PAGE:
With many years on both sides of the microphone, we’ve accumulated vital knowledge about creating a successful voiceover career. More importantly, we’ve learned from journeying with our students from their first lesson to their first agency booking. Ultimately, every successful voice actor learns from working with an assortment of competent teachers. Below we are joined by several VO pros who know what it takes.
Pat Fraley, Teacher/Performer
Follow passion first, rather than practical. Many will tell you that there is so much competition in voiceover. Really? Try getting a job with the U.S. Postal Service.
My father used to tell me, “Son, nothin’ is easy, and nothin’ pays enough.” Truism. Work and train for what advances your God-given talents and passion. After that, work on your weaknesses—which for me was commercial performance. You will be hired for what you do best, and not hired for what you do poorly. If commercials or whatever are not your cup of tea, get better. Address the polar ends of your abilities in this order: the good, the bad, and the ugly.
Joan Baker, Voice Actor, Teacher, Author
Breaking into voiceover is a challenging endeavor. Look deep within yourself and ask if the possibility of this career truly lights your fire. The degree of expertise needed and mastery required can be daunting. Basic acting is essential. This is where you learn to perform a script with authentic inspiration and then replicate or revise that performance as directed. Find a teacher with at least five to seven years of full time teaching. Additionally, ask your teacher for references from students who have gone on to secure agents and jobs. Cultivate the skills that will inspire an agent to invest in you. Learn the business. Remember, you’re not the only one trying to get ahead, so look for where you can be of service to others.
Dave Walsh, Voiceover Coach
As a voice actor and coach, I feel the key to getting work in the voiceover market of 2016 is by maximizing the power and identity of your brand—your craft, your demo, website, and social media presence—and truly understanding its unique value. I always tell my coaching clients that they have more power in booking by proactively focusing on the specificity of how they tell a story rather than reactively worrying about how someone else tells theirs. Creative execs still desire our originality. We don’t fulfill that need by simply having the perfect voice. For story doesn’t originate in sound, but in the soul. Trust your gut and the voice will follow—and so will the bookings.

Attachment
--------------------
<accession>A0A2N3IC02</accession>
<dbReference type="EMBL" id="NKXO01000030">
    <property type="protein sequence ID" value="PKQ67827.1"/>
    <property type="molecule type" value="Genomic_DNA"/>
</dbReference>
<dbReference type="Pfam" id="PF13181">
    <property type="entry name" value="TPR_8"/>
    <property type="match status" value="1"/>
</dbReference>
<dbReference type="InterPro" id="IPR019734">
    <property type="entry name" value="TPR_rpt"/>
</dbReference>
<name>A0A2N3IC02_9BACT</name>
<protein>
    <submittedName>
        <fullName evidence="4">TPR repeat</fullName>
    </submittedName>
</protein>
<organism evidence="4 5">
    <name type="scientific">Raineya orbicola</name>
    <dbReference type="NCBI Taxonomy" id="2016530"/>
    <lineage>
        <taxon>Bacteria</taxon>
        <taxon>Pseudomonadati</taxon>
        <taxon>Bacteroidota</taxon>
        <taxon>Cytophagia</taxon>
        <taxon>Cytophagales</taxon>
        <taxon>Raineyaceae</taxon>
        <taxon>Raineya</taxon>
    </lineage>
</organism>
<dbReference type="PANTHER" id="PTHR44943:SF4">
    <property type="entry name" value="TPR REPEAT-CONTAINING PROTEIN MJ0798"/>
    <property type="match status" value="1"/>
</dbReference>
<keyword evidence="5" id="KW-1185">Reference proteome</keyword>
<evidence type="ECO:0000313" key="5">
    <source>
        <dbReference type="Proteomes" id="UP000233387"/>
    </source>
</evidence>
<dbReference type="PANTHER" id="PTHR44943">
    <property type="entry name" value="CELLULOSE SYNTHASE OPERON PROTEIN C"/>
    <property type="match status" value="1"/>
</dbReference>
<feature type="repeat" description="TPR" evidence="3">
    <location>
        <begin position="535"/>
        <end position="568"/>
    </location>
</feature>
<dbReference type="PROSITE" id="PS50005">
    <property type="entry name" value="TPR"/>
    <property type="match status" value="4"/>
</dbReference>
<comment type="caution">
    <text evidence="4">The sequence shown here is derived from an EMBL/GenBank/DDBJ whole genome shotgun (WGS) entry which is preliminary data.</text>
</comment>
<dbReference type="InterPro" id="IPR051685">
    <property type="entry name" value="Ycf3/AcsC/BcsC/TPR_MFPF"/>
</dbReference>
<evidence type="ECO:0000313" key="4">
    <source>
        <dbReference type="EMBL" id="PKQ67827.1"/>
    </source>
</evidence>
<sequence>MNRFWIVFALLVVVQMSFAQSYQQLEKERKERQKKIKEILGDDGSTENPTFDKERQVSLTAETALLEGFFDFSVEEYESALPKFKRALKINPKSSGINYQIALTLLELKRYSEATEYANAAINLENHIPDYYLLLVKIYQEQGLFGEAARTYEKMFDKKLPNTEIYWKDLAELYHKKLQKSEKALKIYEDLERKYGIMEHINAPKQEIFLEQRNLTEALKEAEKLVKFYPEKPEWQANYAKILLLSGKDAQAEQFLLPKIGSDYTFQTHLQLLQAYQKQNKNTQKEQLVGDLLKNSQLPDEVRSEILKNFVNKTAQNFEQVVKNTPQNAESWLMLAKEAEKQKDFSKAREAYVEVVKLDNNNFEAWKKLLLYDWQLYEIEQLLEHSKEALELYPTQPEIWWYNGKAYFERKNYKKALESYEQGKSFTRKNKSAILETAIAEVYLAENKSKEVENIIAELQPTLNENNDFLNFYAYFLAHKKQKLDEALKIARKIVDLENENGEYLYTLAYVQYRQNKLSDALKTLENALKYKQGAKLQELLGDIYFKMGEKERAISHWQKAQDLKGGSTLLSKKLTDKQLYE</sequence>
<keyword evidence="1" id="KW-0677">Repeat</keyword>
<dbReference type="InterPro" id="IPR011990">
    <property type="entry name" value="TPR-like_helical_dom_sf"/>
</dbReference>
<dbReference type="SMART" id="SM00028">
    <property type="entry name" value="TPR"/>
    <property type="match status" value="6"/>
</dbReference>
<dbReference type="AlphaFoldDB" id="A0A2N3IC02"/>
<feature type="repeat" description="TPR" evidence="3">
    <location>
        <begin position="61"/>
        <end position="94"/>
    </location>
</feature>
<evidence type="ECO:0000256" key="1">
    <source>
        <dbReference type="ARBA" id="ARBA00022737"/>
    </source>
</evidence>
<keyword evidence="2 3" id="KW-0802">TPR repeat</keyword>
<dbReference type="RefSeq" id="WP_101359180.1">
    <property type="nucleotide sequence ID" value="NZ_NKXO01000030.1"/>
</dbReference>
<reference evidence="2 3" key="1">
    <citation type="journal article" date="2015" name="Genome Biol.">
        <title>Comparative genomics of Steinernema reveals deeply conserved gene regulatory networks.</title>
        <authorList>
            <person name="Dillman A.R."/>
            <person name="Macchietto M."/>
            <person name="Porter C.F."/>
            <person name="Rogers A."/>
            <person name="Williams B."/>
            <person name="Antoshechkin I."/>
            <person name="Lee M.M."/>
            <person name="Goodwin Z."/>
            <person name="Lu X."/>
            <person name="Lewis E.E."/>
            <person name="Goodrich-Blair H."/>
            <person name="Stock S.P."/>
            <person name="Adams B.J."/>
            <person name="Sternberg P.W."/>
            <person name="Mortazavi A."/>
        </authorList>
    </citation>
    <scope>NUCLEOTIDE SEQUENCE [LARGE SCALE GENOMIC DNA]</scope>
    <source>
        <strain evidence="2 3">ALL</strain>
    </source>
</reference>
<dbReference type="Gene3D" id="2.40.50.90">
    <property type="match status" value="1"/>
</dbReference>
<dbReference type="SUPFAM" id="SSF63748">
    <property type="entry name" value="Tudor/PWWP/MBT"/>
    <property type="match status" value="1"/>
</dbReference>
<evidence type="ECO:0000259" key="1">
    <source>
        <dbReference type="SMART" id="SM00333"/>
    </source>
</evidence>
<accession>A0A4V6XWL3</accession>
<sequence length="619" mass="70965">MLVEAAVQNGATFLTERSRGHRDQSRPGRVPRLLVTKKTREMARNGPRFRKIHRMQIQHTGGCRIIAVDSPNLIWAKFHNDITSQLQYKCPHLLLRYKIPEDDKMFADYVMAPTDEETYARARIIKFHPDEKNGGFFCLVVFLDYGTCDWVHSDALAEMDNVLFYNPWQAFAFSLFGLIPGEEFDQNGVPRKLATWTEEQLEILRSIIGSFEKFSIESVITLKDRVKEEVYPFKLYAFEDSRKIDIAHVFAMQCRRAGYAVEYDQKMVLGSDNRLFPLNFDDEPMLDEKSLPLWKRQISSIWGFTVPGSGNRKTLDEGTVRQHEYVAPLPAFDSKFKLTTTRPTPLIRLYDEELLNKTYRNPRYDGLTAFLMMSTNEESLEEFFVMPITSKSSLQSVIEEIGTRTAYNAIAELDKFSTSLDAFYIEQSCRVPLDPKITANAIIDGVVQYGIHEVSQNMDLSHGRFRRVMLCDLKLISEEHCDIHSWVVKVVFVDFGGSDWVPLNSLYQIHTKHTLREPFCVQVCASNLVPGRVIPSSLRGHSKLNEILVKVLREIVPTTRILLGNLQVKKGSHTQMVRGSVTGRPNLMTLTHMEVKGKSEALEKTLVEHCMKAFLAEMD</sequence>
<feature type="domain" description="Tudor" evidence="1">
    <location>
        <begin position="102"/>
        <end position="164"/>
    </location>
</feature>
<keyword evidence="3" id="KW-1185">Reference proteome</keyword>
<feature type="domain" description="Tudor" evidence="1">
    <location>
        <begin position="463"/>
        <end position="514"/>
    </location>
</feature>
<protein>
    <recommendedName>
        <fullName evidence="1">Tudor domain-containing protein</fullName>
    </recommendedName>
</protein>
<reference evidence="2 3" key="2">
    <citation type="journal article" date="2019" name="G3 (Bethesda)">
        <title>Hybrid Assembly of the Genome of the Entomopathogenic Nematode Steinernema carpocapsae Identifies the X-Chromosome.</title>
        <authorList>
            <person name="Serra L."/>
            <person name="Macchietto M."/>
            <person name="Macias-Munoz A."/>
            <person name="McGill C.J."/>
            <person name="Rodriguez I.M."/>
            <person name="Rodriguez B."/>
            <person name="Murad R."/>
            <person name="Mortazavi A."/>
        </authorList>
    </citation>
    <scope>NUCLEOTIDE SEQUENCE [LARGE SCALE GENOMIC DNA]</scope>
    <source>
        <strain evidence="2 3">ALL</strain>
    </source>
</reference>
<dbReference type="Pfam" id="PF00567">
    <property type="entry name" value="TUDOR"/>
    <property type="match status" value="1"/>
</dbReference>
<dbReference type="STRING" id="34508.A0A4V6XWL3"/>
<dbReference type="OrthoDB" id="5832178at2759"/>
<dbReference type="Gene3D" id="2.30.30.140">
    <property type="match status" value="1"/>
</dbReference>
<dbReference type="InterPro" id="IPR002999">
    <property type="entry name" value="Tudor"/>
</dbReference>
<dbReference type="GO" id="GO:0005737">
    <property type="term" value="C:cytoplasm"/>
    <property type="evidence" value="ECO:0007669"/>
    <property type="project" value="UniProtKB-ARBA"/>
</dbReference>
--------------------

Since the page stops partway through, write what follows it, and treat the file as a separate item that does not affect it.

Scott Parkin, Voice Actor/Teacher
Put down your phone. Put down your damn phone! It takes us everywhere to see everyone at once, and it’s amazing at taking us away from where we really need to be: in a state of preparedness. Yes, know your lines and possible paths for improvisation, but be yourself. Many auditions start with an interview. Have something interesting or entertaining to say, and be prepared to say it in half the time. Think less about everything. When I think hard about a role, I tend to get locked into one path. It can make you less nimble and directable. Be nice to everyone—casting assistants, actors— everyone. Justifiably or not, being upset takes focus and energy. We are acting, take it, seriously but not yourself…so much.
The Price of Success
Chuck Duran and Stacey J. Aswad
Hosts of VO BUZZ Weekly
Achieving the rewards of success in any relationship or business we feel comes at a worthwhile price. In the end, instant gratification is never as rewarding as lifelong success.
The non-negotiable ingredients for success are: knowing your worth, dedication, hard work, persistence, passion, quest for knowledge, sacrifice, discipline, creating short and long-term goals, accountability, gratitude, humility, confidence, focus, visualization, stretching outside your comfort zone, taking risks, perseverance, and of course, a sense of humor.
Realizing success is like compounding interest. Making daily investments in your dreams over time, no matter how small, brings abundant returns. After all, a penny doubled every day for 30 days is over $10 million. Always remember that the price of success is much cheaper than the cost of regret.
Social Media Marketing
Nancy Wolfson, Virtual Casting Director and VO Coach
- Congratulate to connect.
- Follow influencer gurus; never beg follow-backs.
- Share stuff beyond your business.
- Know this industry and study trade publications.
- Voice a positive disruption.
- Avoid painfully inauthentic pre-scheduled tweeting; “Hear my toe spray spot!” can’t pop amid “Breaking News: Bowie Dead.”
- Work harder than retweets.
- Enough emojis already.
- Learn who welcomes contact where.
- Check spelling/grammar—twice.
- Engage during major media broadcasts.
- Invest in proven top market advice.
- Comedy is a risk.
- Bake actions into every day.
- Play with purpose in your brand plan.
The Demo Reel
Rudy Gaskins, Creative Director/Producer
The demo reel is a living, breathing, traveling showcase. It circulates among the desktops and mobile devices of agents, producers, and buyers. For an agent, your demo answers one question. Is the actor marketable to my client base? There is no little league. All demos compete for the same ears. Highly produced, professionally written, thoughtfully targeted demos cut through. To do this, you must replicate the production environment that produces “actual” work. For best results, create your demo with a seasoned director and audio engineer in a state-of-the-art recording studio.